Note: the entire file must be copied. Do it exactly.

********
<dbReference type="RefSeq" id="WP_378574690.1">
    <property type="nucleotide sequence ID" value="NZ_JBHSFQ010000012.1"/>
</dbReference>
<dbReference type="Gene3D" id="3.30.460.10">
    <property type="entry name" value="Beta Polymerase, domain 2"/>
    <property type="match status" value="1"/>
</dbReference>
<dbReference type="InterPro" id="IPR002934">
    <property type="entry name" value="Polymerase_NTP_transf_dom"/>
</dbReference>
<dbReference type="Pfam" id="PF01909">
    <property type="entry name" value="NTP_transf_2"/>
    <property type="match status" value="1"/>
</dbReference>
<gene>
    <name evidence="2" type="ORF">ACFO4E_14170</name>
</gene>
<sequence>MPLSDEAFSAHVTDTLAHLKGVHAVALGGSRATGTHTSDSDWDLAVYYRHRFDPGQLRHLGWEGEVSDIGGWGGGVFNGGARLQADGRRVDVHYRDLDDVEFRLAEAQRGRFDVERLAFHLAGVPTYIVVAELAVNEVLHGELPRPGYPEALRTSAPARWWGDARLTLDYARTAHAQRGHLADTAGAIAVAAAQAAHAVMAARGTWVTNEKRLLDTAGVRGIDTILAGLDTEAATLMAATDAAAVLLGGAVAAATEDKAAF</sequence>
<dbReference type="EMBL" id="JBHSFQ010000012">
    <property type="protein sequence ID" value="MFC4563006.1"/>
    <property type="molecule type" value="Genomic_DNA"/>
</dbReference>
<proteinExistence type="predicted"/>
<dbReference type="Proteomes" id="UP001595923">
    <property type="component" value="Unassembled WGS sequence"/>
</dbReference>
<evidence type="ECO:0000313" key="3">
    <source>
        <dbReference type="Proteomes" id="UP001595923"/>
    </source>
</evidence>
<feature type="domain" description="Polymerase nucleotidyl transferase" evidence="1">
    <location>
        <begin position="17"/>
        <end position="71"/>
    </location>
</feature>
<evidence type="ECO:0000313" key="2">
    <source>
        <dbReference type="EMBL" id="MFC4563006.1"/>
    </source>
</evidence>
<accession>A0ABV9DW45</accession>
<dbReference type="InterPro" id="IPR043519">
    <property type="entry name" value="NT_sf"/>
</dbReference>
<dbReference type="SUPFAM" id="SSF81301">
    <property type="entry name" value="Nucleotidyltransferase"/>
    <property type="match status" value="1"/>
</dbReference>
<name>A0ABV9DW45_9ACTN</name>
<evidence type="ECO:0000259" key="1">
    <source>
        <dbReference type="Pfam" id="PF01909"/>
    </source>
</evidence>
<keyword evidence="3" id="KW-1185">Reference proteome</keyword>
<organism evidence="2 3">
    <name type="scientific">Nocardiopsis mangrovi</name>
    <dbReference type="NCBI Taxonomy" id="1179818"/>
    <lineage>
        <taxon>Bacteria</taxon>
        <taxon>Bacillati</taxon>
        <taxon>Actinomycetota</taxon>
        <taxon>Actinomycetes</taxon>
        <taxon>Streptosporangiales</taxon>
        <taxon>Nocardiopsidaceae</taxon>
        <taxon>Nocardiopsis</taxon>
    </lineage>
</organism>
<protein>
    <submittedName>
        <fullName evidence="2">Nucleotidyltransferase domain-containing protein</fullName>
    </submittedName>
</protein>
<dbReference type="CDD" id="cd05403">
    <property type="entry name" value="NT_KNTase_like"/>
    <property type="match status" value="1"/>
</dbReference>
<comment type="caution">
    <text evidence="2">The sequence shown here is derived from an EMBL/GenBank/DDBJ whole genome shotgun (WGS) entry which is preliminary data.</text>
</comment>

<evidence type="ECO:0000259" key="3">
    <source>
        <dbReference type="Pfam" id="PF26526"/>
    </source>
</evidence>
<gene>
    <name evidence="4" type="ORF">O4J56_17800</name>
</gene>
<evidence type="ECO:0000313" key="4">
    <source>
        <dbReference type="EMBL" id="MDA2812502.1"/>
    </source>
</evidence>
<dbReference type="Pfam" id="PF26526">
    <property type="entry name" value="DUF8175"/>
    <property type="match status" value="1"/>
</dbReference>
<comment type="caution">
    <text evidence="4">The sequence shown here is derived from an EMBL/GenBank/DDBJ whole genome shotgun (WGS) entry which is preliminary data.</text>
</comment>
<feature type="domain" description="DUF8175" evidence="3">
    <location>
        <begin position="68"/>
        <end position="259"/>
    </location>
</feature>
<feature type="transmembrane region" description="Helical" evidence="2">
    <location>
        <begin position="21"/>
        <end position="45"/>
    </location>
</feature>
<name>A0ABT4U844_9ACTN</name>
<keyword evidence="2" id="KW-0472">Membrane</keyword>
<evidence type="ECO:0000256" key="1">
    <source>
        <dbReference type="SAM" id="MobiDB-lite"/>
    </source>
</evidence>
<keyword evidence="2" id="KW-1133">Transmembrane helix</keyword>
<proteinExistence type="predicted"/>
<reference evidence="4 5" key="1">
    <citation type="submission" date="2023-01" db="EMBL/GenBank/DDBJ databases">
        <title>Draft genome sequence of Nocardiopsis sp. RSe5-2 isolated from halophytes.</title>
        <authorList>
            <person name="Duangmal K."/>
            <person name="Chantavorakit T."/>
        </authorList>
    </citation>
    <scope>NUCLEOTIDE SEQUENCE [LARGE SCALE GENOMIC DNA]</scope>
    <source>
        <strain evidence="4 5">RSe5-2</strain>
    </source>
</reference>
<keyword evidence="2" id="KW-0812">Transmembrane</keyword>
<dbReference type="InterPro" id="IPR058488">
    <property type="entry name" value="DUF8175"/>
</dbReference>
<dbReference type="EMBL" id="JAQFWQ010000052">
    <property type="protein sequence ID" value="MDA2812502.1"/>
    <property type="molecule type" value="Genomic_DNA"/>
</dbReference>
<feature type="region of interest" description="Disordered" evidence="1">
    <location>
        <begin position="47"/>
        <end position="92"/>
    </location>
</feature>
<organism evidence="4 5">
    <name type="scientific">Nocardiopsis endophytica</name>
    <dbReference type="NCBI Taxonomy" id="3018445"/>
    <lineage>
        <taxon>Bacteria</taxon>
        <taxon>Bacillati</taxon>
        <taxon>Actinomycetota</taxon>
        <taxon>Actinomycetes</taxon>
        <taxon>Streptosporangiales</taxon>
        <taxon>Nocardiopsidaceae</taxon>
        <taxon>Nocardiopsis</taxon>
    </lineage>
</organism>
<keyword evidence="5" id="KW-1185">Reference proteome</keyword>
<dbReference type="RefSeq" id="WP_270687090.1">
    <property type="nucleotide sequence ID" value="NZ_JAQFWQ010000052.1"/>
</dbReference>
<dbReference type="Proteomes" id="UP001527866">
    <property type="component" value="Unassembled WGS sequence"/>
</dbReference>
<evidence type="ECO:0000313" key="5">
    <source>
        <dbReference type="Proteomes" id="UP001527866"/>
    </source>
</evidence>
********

<dbReference type="RefSeq" id="WP_378574690.1">
    <property type="nucleotide sequence ID" value="NZ_JBHSFQ010000012.1"/>
</dbReference>
<dbReference type="Gene3D" id="3.30.460.10">
    <property type="entry name" value="Beta Polymerase, domain 2"/>
    <property type="match status" value="1"/>
</dbReference>
<dbReference type="InterPro" id="IPR002934">
    <property type="entry name" value="Polymerase_NTP_transf_dom"/>
</dbReference>
<dbReference type="Pfam" id="PF01909">
    <property type="entry name" value="NTP_transf_2"/>
    <property type="match status" value="1"/>
</dbReference>
<gene>
    <name evidence="2" type="ORF">ACFO4E_14170</name>
</gene>
<sequence>MPLSDEAFSAHVTDTLAHLKGVHAVALGGSRATGTHTSDSDWDLAVYYRHRFDPGQLRHLGWEGEVSDIGGWGGGVFNGGARLQADGRRVDVHYRDLDDVEFRLAEAQRGRFDVERLAFHLAGVPTYIVVAELAVNEVLHGELPRPGYPEALRTSAPARWWGDARLTLDYARTAHAQRGHLADTAGAIAVAAAQAAHAVMAARGTWVTNEKRLLDTAGVRGIDTILAGLDTEAATLMAATDAAAVLLGGAVAAATEDKAAF</sequence>
<dbReference type="EMBL" id="JBHSFQ010000012">
    <property type="protein sequence ID" value="MFC4563006.1"/>
    <property type="molecule type" value="Genomic_DNA"/>
</dbReference>
<proteinExistence type="predicted"/>
<dbReference type="Proteomes" id="UP001595923">
    <property type="component" value="Unassembled WGS sequence"/>
</dbReference>
<evidence type="ECO:0000313" key="3">
    <source>
        <dbReference type="Proteomes" id="UP001595923"/>
    </source>
</evidence>
<feature type="domain" description="Polymerase nucleotidyl transferase" evidence="1">
    <location>
        <begin position="17"/>
        <end position="71"/>
    </location>
</feature>
<evidence type="ECO:0000313" key="2">
    <source>
        <dbReference type="EMBL" id="MFC4563006.1"/>
    </source>
</evidence>
<accession>A0ABV9DW45</accession>
<dbReference type="InterPro" id="IPR043519">
    <property type="entry name" value="NT_sf"/>
</dbReference>
<dbReference type="SUPFAM" id="SSF81301">
    <property type="entry name" value="Nucleotidyltransferase"/>
    <property type="match status" value="1"/>
</dbReference>
<name>A0ABV9DW45_9ACTN</name>
<evidence type="ECO:0000259" key="1">
    <source>
        <dbReference type="Pfam" id="PF01909"/>
    </source>
</evidence>
<keyword evidence="3" id="KW-1185">Reference proteome</keyword>
<organism evidence="2 3">
    <name type="scientific">Nocardiopsis mangrovi</name>
    <dbReference type="NCBI Taxonomy" id="1179818"/>
    <lineage>
        <taxon>Bacteria</taxon>
        <taxon>Bacillati</taxon>
        <taxon>Actinomycetota</taxon>
        <taxon>Actinomycetes</taxon>
        <taxon>Streptosporangiales</taxon>
        <taxon>Nocardiopsidaceae</taxon>
        <taxon>Nocardiopsis</taxon>
    </lineage>
</organism>
<protein>
    <submittedName>
        <fullName evidence="2">Nucleotidyltransferase domain-containing protein</fullName>
    </submittedName>
</protein>
<dbReference type="CDD" id="cd05403">
    <property type="entry name" value="NT_KNTase_like"/>
    <property type="match status" value="1"/>
</dbReference>
<comment type="caution">
    <text evidence="2">The sequence shown here is derived from an EMBL/GenBank/DDBJ whole genome shotgun (WGS) entry which is preliminary data.</text>
</comment>

<evidence type="ECO:0000259" key="3">
    <source>
        <dbReference type="Pfam" id="PF26526"/>
    </source>
</evidence>
<gene>
    <name evidence="4" type="ORF">O4J56_17800</name>
</gene>
<evidence type="ECO:0000313" key="4">
    <source>
        <dbReference type="EMBL" id="MDA2812502.1"/>
    </source>
</evidence>
<dbReference type="Pfam" id="PF26526">
    <property type="entry name" value="DUF8175"/>
    <property type="match status" value="1"/>
</dbReference>
<comment type="caution">
    <text evidence="4">The sequence shown here is derived from an EMBL/GenBank/DDBJ whole genome shotgun (WGS) entry which is preliminary data.</text>
</comment>
<feature type="domain" description="DUF8175" evidence="3">
    <location>
        <begin position="68"/>
        <end position="259"/>
    </location>
</feature>
<feature type="transmembrane region" description="Helical" evidence="2">
    <location>
        <begin position="21"/>
        <end position="45"/>
    </location>
</feature>
<name>A0ABT4U844_9ACTN</name>
<keyword evidence="2" id="KW-0472">Membrane</keyword>
<evidence type="ECO:0000256" key="1">
    <source>
        <dbReference type="SAM" id="MobiDB-lite"/>
    </source>
</evidence>
<keyword evidence="2" id="KW-1133">Transmembrane helix</keyword>
<proteinExistence type="predicted"/>
<reference evidence="4 5" key="1">
    <citation type="submission" date="2023-01" db="EMBL/GenBank/DDBJ databases">
        <title>Draft genome sequence of Nocardiopsis sp. RSe5-2 isolated from halophytes.</title>
        <authorList>
            <person name="Duangmal K."/>
            <person name="Chantavorakit T."/>
        </authorList>
    </citation>
    <scope>NUCLEOTIDE SEQUENCE [LARGE SCALE GENOMIC DNA]</scope>
    <source>
        <strain evidence="4 5">RSe5-2</strain>
    </source>
</reference>
<keyword evidence="2" id="KW-0812">Transmembrane</keyword>
<dbReference type="InterPro" id="IPR058488">
    <property type="entry name" value="DUF8175"/>
</dbReference>
<dbReference type="EMBL" id="JAQFWQ010000052">
    <property type="protein sequence ID" value="MDA2812502.1"/>
    <property type="molecule type" value="Genomic_DNA"/>
</dbReference>
<feature type="region of interest" description="Disordered" evidence="1">
    <location>
        <begin position="47"/>
        <end position="92"/>
    </location>
</feature>
<organism evidence="4 5">
    <name type="scientific">Nocardiopsis endophytica</name>
    <dbReference type="NCBI Taxonomy" id="3018445"/>
    <lineage>
        <taxon>Bacteria</taxon>
        <taxon>Bacillati</taxon>
        <taxon>Actinomycetota</taxon>
        <taxon>Actinomycetes</taxon>
        <taxon>Streptosporangiales</taxon>
        <taxon>Nocardiopsidaceae</taxon>
        <taxon>Nocardiopsis</taxon>
    </lineage>
</organism>
<keyword evidence="5" id="KW-1185">Reference proteome</keyword>
<dbReference type="RefSeq" id="WP_270687090.1">
    <property type="nucleotide sequence ID" value="NZ_JAQFWQ010000052.1"/>
</dbReference>
<dbReference type="Proteomes" id="UP001527866">
    <property type="component" value="Unassembled WGS sequence"/>
</dbReference>
<evidence type="ECO:0000313" key="5">
    <source>
        <dbReference type="Proteomes" id="UP001527866"/>
    </source>
</evidence>